ST. GEORGE — Deborah Reeder, Curator at the St. George Art Museum is a worrier. She stays up nights analyzing her decisions and frets over the details of each new show. “Will displays arrive in time? Will the community enjoy the art I have chosen to display? Will the current show be, at least as – or even more – appealing than the last?”
In the case of the fiber art show currently on display at the St. George Art Museum, she needn’t have worried, because this show – in a word – is “incredible.” To put it another way, every detail, every aspect of “Twisted, Woven, Spun and Wrapped,” is an amazingly delicious visual feast, though one would be hard-pressed to say which of the three displays in this show is the main course and which is dessert.
“Weaving a Revolution” is a breathtaking display of Navajo baskets on loan from the Utah Museum of Natural History. Modern Navajo basket makers, primarily living in the southeastern corner of Utah, draw from 400 years of Navajo culture to create what has been called “multi-faceted and stylistically innovative art.”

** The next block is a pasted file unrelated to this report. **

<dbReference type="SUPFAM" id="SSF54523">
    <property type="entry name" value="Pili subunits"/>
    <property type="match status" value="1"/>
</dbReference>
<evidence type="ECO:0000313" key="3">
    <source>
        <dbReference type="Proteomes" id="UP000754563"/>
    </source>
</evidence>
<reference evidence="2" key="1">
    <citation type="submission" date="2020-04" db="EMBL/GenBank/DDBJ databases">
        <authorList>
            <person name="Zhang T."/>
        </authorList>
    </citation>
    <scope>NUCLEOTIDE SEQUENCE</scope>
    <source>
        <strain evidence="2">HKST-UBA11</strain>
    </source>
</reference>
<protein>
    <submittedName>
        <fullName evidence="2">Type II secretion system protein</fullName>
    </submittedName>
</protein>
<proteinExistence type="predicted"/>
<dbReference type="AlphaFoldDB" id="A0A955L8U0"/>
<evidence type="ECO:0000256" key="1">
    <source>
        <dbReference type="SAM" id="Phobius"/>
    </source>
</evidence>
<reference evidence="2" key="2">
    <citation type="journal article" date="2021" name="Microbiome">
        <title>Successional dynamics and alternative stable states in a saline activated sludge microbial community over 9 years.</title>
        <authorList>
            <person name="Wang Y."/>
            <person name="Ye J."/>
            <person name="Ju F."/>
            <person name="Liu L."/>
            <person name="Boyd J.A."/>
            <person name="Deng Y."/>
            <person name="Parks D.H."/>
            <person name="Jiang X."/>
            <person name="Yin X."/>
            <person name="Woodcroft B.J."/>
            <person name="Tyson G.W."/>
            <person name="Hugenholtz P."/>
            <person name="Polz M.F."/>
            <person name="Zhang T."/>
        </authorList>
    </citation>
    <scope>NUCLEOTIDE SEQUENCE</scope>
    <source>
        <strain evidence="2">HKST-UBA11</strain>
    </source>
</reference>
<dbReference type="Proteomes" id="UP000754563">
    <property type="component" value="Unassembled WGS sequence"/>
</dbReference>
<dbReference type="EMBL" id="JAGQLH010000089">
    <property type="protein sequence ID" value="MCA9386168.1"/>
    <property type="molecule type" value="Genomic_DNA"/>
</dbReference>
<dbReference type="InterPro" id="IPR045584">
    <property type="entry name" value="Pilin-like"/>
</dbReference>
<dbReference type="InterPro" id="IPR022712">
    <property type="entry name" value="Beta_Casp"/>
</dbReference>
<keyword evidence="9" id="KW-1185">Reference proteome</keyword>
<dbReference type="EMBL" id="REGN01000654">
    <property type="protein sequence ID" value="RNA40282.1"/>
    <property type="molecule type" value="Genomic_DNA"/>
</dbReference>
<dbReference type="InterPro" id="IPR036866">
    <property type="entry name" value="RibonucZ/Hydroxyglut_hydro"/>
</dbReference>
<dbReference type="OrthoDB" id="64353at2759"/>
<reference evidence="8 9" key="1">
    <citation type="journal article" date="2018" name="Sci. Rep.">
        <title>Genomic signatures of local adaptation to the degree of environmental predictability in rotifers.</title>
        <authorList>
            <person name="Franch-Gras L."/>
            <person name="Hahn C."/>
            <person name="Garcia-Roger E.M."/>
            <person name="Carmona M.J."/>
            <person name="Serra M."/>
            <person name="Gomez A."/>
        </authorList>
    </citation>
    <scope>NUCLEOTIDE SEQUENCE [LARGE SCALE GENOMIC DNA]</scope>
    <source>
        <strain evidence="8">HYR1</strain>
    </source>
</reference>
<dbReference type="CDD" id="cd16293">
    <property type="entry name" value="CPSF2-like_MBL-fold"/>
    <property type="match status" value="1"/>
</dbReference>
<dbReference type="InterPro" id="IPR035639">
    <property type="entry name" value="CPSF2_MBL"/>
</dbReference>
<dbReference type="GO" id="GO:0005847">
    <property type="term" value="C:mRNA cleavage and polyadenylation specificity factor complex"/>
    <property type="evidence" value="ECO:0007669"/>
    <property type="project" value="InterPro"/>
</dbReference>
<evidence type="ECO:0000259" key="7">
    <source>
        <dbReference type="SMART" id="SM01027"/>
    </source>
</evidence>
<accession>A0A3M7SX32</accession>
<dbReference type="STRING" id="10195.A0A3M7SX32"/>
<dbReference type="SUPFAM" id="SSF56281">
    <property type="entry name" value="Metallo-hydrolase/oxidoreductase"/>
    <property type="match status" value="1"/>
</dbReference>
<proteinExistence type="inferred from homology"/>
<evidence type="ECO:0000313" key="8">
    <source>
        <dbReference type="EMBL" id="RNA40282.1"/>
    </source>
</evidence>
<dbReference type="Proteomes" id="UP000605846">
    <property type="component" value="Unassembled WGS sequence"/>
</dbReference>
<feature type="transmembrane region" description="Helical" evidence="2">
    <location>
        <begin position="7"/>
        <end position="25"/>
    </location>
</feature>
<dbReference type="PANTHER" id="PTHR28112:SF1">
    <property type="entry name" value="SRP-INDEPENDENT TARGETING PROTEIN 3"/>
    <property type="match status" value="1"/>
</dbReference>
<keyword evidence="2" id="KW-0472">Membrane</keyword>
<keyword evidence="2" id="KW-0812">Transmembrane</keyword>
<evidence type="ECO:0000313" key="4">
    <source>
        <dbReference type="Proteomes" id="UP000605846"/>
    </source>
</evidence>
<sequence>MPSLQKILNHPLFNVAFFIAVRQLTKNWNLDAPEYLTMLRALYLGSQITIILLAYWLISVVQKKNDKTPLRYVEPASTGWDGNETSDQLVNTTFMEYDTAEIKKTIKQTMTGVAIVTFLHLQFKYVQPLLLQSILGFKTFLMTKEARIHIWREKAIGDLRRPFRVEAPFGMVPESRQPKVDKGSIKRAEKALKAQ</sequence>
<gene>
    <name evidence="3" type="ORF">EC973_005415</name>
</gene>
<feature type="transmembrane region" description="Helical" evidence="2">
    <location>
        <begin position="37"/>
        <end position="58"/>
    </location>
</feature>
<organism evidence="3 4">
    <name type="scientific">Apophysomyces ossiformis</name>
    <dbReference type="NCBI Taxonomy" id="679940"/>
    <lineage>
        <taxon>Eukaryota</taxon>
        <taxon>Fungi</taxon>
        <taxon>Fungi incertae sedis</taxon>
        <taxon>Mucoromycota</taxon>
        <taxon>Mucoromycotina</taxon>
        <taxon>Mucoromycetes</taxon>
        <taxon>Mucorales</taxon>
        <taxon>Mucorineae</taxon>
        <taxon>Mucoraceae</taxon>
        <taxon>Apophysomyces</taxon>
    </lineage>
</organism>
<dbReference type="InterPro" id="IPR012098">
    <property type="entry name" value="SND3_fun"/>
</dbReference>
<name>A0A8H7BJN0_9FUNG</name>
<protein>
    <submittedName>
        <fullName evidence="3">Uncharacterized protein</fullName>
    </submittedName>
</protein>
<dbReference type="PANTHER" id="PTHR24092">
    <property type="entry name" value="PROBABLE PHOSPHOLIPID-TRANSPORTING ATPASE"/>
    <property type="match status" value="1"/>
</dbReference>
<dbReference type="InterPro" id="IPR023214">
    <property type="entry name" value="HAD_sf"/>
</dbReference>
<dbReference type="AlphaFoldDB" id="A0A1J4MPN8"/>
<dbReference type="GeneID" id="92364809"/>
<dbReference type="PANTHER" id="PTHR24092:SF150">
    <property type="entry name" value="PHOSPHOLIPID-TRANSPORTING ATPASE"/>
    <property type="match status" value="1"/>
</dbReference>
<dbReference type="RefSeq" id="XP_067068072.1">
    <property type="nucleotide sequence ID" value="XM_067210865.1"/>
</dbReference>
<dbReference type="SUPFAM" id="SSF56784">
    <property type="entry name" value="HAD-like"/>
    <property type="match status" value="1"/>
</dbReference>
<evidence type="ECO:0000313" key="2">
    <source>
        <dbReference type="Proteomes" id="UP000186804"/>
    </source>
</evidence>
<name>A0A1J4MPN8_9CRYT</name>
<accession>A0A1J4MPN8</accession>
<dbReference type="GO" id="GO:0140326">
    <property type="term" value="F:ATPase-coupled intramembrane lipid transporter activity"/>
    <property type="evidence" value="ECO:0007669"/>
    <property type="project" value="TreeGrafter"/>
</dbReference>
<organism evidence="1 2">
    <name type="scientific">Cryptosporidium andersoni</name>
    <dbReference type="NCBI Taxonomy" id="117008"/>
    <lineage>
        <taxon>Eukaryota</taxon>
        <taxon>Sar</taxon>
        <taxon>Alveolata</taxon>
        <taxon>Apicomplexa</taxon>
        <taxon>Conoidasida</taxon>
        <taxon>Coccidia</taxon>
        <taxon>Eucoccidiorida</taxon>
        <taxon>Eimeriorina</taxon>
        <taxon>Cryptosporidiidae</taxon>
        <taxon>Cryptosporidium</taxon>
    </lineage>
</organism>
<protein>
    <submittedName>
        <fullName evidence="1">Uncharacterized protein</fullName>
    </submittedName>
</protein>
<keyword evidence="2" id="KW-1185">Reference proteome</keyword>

“Celebrating Silver,” a juried exhibit of the works of 35 artists celebrating the Studio Art Quilt Associates Silver Anniversary, was selected as a current display at the local art museum for two reasons. First, because the St. George area is home to numerous vibrant and accomplished fiber artists; and, second, because silver has an historic place in the growth of the Southwestern United States, including Utah. This show debuted at the esteemed 2014 International Quilt Festival in Houston, TX.
“A Bright Swirling of Bugs,” is batik and fiber artist Kay Miner’s interpretation of insects in ginko leaves, inspired by the magnification of a butterfly wing and the exploration of other insects and their amazing shapes, unexpected colors and textures as seen under a microscope.
Throughout the “Twisted, Woven, Spun and Wrapped” show, the museum also has speakers scheduled at 7 p.m. on the third Thursday of each month through December 31 to discuss in detail the art and the artists on display.
The St. George Art Museum is open at 47 E. 200 North from 10 a.m. to 5 p.m. Monday through Saturday. The city-owned and operated arts center exists “to educate, through quality exhibitions from all periods, cultures and media, and to collect, conserve, inventory, exhibit and interpret art and artifacts from Utah and the West.”